MTN Group to sell stake in its Nigerian subsidiary to local investors

NIGERIAMTN Group Limited, a telecommunication company, has resolved to go ahead with plans to reduce its stake in its Nigerian subsidiary. It plans to sell part of its 79% stake to local investors.

The South African based firm, whose Nigerian business unit is the largest telecommunication firm in Nigeria, will have to sell off those shares in smaller units than earlier anticipated due to the effect of the coronavirus pandemic on the global economy and the capital market.

Nigeria, accounted for a third of overall 2019 revenue and almost 40% of earnings before interest, taxes, depreciation and amortization, is also the biggest provider of telecommunication services in the country, with about 69 million customers, according to the Nigerian Communications Commission (NCC).

In a monitored report, the Chief Financial Officer of the firm, Ralph Mupita, in an interview, said, “However, the rest of a three-to-five-year plan to dispose of 25 billion rands ($1.4 billion) of assets will probably take a back seat for nor.”

Mupita said that the rest of a three-to-five-year plan to dispose of 25-billion rand (US$1.4 billion) of assets will probably take a back seat for now.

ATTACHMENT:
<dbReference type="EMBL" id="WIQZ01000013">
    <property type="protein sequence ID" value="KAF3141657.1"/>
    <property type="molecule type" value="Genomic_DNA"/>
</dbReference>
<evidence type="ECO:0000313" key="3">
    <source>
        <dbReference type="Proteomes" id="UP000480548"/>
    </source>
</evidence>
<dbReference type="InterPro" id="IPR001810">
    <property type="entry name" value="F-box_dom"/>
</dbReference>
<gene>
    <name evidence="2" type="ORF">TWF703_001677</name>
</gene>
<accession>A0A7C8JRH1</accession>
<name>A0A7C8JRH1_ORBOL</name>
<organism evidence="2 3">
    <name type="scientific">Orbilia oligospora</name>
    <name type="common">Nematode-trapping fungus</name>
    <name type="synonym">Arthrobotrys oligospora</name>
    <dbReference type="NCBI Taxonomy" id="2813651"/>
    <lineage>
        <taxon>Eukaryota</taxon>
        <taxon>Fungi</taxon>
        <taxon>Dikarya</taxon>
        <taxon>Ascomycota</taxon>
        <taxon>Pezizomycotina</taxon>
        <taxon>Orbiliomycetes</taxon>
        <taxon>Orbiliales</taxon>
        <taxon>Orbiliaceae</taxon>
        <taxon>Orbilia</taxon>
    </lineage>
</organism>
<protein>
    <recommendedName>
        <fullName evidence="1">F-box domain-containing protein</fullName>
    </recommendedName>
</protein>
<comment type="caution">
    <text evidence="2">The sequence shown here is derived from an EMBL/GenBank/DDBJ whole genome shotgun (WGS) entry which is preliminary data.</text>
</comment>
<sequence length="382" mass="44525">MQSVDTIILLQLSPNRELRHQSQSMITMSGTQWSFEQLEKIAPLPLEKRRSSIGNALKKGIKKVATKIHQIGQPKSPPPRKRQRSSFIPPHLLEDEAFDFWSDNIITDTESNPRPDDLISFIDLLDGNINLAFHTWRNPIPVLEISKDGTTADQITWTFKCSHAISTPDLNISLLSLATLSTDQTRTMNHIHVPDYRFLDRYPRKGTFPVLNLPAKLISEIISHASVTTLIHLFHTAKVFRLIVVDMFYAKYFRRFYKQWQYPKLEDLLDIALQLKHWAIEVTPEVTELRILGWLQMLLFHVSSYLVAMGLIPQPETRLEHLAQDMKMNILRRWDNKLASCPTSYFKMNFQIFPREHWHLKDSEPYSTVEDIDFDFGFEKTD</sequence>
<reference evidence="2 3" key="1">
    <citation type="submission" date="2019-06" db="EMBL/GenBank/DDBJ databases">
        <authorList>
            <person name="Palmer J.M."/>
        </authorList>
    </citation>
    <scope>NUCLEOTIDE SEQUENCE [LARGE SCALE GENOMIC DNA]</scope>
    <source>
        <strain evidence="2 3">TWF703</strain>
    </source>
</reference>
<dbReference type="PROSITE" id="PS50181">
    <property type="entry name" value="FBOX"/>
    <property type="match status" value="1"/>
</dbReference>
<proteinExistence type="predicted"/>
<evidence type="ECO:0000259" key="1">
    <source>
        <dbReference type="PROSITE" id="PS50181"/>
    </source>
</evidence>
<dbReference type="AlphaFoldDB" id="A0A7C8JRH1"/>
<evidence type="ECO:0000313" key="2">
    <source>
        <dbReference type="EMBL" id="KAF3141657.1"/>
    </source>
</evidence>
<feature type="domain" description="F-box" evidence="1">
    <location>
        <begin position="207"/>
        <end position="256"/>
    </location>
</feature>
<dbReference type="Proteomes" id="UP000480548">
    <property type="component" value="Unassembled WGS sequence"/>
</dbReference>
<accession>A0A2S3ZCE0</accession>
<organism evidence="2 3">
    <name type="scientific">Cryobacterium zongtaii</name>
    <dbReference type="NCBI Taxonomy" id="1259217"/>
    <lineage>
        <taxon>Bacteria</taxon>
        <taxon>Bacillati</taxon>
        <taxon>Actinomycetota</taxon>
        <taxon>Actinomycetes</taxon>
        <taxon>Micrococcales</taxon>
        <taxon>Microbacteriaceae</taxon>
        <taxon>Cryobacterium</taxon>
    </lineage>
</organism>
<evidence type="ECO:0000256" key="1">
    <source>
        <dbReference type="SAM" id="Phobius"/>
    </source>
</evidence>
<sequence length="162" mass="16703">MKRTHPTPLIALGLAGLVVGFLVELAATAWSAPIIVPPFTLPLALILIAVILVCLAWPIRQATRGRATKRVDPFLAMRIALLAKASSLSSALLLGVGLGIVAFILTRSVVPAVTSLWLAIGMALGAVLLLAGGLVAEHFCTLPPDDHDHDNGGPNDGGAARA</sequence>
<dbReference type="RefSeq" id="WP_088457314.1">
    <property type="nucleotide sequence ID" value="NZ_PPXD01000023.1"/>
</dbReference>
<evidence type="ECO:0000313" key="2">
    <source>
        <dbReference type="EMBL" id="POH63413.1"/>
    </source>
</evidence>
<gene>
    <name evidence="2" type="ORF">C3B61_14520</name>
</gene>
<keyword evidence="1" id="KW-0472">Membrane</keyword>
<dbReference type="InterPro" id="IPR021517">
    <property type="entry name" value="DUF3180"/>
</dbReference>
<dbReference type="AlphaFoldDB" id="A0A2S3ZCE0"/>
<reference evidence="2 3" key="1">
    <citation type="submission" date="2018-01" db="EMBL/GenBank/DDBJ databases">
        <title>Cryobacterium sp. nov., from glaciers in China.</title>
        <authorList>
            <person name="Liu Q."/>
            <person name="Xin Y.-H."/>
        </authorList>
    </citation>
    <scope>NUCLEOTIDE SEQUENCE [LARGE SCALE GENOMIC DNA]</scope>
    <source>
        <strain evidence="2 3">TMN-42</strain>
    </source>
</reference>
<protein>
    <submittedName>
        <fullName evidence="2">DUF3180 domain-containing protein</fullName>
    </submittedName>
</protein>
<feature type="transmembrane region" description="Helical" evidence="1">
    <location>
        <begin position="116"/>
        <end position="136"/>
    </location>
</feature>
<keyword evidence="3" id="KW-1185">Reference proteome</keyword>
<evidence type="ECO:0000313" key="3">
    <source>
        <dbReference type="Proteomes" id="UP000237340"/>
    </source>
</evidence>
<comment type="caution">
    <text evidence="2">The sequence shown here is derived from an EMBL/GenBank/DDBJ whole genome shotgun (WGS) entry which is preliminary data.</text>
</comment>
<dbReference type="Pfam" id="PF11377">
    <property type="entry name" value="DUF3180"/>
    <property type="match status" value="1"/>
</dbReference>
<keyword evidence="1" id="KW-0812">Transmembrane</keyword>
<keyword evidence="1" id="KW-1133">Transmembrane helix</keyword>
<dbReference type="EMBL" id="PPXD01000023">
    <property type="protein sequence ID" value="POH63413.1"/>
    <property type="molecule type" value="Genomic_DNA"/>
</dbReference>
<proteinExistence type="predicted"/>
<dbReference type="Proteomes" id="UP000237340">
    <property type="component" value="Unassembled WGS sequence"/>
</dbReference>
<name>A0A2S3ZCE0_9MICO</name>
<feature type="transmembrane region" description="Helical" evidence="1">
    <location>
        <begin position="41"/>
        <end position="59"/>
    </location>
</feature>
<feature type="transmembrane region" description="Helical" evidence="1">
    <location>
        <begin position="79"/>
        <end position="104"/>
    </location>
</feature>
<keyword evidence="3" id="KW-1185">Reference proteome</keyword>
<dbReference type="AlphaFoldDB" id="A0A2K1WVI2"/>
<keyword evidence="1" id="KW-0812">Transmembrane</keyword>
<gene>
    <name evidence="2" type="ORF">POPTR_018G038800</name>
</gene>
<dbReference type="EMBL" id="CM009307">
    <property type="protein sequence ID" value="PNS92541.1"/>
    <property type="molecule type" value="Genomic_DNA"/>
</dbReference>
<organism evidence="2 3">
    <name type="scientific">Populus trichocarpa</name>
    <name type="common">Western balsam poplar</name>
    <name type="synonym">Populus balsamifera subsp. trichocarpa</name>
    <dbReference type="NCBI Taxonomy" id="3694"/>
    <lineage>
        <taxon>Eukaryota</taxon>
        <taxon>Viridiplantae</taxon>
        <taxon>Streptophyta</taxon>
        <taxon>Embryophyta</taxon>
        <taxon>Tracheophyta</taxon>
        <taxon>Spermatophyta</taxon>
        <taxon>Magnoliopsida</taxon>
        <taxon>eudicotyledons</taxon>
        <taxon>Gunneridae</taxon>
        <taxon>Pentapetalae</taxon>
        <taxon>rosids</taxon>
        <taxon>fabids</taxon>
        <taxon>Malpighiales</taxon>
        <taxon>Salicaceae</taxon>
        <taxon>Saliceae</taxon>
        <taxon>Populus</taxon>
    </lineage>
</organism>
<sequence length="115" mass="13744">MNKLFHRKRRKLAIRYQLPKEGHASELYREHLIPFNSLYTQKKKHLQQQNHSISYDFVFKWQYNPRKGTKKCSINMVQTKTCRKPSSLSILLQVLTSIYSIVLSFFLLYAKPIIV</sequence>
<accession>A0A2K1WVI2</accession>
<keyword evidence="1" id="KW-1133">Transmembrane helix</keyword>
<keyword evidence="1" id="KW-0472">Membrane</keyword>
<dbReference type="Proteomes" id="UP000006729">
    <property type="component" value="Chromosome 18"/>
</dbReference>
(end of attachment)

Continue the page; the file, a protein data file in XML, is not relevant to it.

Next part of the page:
“In Nigeria we still want to do part of our retail offer, even if it’s a smaller part of the total planned sale,” Mupita said. “We are applying our minds to doing this at the moment.”

MTN’s Nigerian subsidiary has been involved in a couple of disputes with the Federal Government over its operation in Nigeria.

This started when in 2015, Nigeria slammed the teleco firm with a heavy fine of US$5.2 billion after it was accused of a security breach and not disconnecting users with improper records.

However, this fine was reduced to US$3.9 billion after diplomatic negotiations between the South African Government and then MTN itself.

The company also recently had a legal disagreement with the government over tax payments and irregular capital importation certificate.

MTN plans to dispose of its 15% stake to indigenous investors, thereby reducing its shareholding to about 64%.

The CFO said, “We, of course, have no visibility on how all of this could play out, but the business currently has a resilient balance sheet and is highly cash generative, with most of our business coming from pre-paid contracts,”

The telecoms firm expects an increase in data usage as its customers go into lockdown and restrictions due to the outbreak of the coronavirus.

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